Mobile operators have urged the telecom regulator to bring in technology neutrality for spectrum use this year so that they can use all the frequency bands to deliver services.
Currently, operators use the 900 MHz and 1,800 MHz frequencies to provide voice services; they are not allowed to use these bands for data or 3G.
Operators provide data services (3G) using the 2,100 MHz band, which they purchased last year with $525 million at an auction.
If the operators' demands are met, they will be able to use the 900 MHz and 1,800 MHz bands to deliver both voice and data, which will save them from spending additional amounts of money on purchasing more spectrums to deliver the same services.
According to analysts, if the regulator agrees to the demand, the operators will offload 3G or 4G on these two frequency bands, and will not have to buy more spectrums for services.
An official of the regulator said the government will not be able to raise money by selling the 700 MHz band if it allows the operators to use the existing voice bands for data services.
The 700 MHz band is efficient for data services in rural areas, especially for long-term evolution (popularly known as 4G), which provides more data transfer speed than 3G services.
Recently, Association of Mobile Telecom Operators of Bangladesh submitted the suggestion for technology neutrality along with other issues to Bangladesh Telecommunication Regulatory Commission, as the regulator has moved to prepare a telecom roadmap.
The top officials of mobile operators requested the regulator to issue the 700 MHz spectrum band by mid-2015, Sunil Kanti Bose, chairman of BTRC, told The Daily Star.
This purchase should be aligned with their company budgets, he added.
“We will provide the 700 MHz band by mid-next year.”
The regulator will go for technology neutrality for the 900 MHz and 1,800 MHz band after the auction for the 700 MHz band, Bose added.
AMTOB has recommended the regulator take short-term, mid-term and long-term policy, legal and regulatory reforms, which are to be implemented by the years 2014, 2015 and 2016.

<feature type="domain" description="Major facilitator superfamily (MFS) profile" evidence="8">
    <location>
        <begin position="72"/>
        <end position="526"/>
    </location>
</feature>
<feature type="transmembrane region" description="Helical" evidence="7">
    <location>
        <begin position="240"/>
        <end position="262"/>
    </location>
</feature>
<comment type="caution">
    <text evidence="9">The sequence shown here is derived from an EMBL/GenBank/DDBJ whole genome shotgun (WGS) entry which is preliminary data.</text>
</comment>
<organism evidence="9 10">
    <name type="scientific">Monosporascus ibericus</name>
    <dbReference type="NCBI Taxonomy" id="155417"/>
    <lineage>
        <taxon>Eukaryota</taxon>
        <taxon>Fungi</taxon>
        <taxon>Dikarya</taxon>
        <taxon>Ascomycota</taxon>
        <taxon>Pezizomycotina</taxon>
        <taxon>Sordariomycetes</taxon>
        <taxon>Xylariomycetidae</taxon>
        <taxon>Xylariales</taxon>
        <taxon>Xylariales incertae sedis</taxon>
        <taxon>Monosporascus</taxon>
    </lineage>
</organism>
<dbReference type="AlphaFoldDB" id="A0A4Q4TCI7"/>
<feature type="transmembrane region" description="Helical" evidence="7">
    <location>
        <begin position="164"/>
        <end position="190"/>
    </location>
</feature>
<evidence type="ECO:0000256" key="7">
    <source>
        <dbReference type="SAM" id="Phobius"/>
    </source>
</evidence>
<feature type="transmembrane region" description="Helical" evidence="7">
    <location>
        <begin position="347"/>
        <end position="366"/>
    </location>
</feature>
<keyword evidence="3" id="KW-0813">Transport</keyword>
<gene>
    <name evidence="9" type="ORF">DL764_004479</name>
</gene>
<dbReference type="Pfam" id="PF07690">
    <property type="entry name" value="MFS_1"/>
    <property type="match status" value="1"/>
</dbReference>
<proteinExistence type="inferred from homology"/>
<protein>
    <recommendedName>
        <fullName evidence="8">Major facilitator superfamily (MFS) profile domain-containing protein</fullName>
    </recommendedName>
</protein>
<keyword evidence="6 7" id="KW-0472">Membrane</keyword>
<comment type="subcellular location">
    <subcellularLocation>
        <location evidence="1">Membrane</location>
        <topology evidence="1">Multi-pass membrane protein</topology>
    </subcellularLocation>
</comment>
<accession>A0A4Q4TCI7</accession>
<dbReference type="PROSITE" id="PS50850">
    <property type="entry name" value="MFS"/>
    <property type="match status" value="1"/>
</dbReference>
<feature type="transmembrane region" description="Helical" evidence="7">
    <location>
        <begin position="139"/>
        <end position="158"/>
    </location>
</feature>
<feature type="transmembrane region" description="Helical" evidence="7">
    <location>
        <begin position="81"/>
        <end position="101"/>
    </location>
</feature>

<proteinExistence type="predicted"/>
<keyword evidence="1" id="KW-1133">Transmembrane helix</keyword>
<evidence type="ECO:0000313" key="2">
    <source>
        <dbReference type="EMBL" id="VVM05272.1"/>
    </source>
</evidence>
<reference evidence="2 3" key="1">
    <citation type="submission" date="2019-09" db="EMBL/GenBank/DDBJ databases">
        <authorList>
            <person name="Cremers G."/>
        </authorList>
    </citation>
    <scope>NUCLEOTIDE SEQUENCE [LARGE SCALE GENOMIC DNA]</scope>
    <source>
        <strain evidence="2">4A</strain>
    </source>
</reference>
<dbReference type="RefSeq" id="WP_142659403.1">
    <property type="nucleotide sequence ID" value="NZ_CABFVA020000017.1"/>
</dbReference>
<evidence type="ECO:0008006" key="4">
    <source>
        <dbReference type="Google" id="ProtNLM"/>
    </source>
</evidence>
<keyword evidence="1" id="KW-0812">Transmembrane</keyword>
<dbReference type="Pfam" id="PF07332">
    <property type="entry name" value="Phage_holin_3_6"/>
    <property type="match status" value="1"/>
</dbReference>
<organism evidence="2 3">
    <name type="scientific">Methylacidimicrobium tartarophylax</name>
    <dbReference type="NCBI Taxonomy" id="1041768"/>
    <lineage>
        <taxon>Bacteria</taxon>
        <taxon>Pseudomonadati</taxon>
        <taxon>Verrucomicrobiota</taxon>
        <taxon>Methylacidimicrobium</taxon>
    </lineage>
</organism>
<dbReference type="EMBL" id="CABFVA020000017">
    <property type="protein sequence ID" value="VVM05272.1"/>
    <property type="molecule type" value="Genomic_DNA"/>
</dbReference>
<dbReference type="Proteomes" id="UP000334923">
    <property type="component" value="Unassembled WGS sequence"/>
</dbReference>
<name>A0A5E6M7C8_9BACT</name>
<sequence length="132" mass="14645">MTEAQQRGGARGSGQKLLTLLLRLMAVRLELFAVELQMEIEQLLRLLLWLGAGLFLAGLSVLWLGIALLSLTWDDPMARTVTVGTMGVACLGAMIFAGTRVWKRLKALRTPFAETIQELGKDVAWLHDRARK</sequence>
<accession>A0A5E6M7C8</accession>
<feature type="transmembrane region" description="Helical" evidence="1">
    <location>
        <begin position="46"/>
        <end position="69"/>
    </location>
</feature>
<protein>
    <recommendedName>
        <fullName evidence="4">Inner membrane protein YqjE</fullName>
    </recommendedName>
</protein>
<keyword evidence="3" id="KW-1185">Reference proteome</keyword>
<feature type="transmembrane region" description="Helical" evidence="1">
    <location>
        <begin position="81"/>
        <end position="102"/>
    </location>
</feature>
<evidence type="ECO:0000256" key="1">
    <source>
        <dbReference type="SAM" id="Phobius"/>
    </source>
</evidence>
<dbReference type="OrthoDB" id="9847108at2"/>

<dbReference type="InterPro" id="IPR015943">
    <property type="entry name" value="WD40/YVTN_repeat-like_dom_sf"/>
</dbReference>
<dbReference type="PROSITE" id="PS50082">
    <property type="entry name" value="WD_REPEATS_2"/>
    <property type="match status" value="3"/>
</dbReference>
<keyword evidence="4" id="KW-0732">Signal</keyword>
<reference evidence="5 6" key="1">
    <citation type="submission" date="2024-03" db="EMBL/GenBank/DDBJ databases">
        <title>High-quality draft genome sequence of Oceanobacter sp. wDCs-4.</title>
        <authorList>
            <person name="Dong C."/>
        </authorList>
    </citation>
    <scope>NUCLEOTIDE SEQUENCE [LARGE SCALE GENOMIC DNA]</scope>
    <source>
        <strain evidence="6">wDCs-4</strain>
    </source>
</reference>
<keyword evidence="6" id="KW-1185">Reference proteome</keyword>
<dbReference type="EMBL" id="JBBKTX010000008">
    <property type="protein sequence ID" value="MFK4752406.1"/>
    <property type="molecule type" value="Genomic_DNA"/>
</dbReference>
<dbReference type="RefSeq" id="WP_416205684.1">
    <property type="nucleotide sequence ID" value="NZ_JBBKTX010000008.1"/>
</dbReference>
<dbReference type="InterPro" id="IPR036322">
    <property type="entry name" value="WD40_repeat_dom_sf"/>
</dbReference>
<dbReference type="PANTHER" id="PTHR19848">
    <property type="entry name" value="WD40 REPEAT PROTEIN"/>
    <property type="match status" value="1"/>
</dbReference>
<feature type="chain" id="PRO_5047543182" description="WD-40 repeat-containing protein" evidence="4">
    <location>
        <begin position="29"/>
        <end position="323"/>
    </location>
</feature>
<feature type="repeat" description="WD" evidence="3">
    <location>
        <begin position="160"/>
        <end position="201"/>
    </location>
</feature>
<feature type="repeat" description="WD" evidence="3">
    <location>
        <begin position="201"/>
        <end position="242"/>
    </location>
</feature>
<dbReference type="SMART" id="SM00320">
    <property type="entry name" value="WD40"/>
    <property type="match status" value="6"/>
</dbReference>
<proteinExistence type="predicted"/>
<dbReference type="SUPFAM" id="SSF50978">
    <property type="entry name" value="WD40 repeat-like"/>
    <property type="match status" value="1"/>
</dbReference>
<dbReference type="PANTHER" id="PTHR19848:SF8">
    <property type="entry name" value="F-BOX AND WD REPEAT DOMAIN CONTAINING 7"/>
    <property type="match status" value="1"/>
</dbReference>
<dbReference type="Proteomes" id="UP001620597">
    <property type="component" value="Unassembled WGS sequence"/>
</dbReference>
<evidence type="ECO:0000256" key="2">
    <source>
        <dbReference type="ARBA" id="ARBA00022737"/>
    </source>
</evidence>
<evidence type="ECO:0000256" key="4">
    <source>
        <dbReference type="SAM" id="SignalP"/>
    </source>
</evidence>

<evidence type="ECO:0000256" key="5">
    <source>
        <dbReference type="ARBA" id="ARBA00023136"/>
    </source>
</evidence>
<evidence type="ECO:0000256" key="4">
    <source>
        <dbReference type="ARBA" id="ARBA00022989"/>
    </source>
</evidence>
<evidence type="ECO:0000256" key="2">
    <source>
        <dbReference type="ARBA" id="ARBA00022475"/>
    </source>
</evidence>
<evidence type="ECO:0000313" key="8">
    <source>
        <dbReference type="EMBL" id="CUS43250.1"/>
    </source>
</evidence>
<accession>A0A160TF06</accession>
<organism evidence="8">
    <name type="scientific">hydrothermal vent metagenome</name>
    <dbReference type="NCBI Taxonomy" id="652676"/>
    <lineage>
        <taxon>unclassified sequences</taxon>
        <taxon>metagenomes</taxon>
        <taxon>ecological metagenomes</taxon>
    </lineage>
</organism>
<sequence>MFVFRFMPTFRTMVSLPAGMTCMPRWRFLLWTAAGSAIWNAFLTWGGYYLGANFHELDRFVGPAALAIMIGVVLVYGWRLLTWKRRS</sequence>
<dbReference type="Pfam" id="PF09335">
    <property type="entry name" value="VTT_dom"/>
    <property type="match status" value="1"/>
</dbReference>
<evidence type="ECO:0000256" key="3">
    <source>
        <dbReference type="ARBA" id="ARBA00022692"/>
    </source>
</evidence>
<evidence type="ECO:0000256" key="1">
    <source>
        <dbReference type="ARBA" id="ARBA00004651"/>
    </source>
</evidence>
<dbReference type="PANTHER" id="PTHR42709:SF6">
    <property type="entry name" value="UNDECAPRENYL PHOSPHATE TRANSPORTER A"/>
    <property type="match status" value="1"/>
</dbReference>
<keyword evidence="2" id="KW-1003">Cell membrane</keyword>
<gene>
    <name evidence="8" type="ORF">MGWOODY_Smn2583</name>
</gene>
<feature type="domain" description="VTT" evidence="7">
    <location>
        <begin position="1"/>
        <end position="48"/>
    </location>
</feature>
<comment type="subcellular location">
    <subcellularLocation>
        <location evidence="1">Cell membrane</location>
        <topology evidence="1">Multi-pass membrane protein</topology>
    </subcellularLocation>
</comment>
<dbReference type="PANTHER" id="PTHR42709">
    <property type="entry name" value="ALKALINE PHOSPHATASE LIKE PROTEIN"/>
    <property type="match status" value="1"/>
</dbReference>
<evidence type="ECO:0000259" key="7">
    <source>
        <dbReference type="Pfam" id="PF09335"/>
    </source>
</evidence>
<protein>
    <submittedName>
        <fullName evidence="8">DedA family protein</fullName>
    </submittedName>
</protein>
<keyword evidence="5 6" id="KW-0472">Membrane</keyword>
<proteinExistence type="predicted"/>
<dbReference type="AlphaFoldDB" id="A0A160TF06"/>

Bose said the telecom roadmap will be prepared after talking with all the operators as it will be a comprehensive plan to help the sector grow; but the spectrum release plan will be set soon.
“The regulatory environment in Bangladesh remains unpredictable in an absence of the roadmap. It is a significant barrier to making potential investment decisions for expansion of connectivity services,” the AMTOB said.
The short-term reforms are telecom policy review, enact rule on the Telecom Act, utilise the social obligation fund, simplify approval process, revise the telecom transmission licensing regime, withdrawal of SIM tax and synchronise telecom taxation with ICT.
The mid-term proposals include amend the Telecom Act to address subscribers' registration, move towards efficient and converged licensing regime, secondary trading of spectrum (allowing the operators to sell their airwaves), and review overall taxation.
Among the long-term reforms, AMTOB demanded policy harmonisation so that the telecom policy can be matched to the education, health, ICT, broadband, broadcasting, media and electronic commerce policies to materialise the government's vision of a Digital Bangladesh.
AMTOB also suggested implementing mobile number portability by 2016 so that subscribers can change operators with keeping the same mobile number.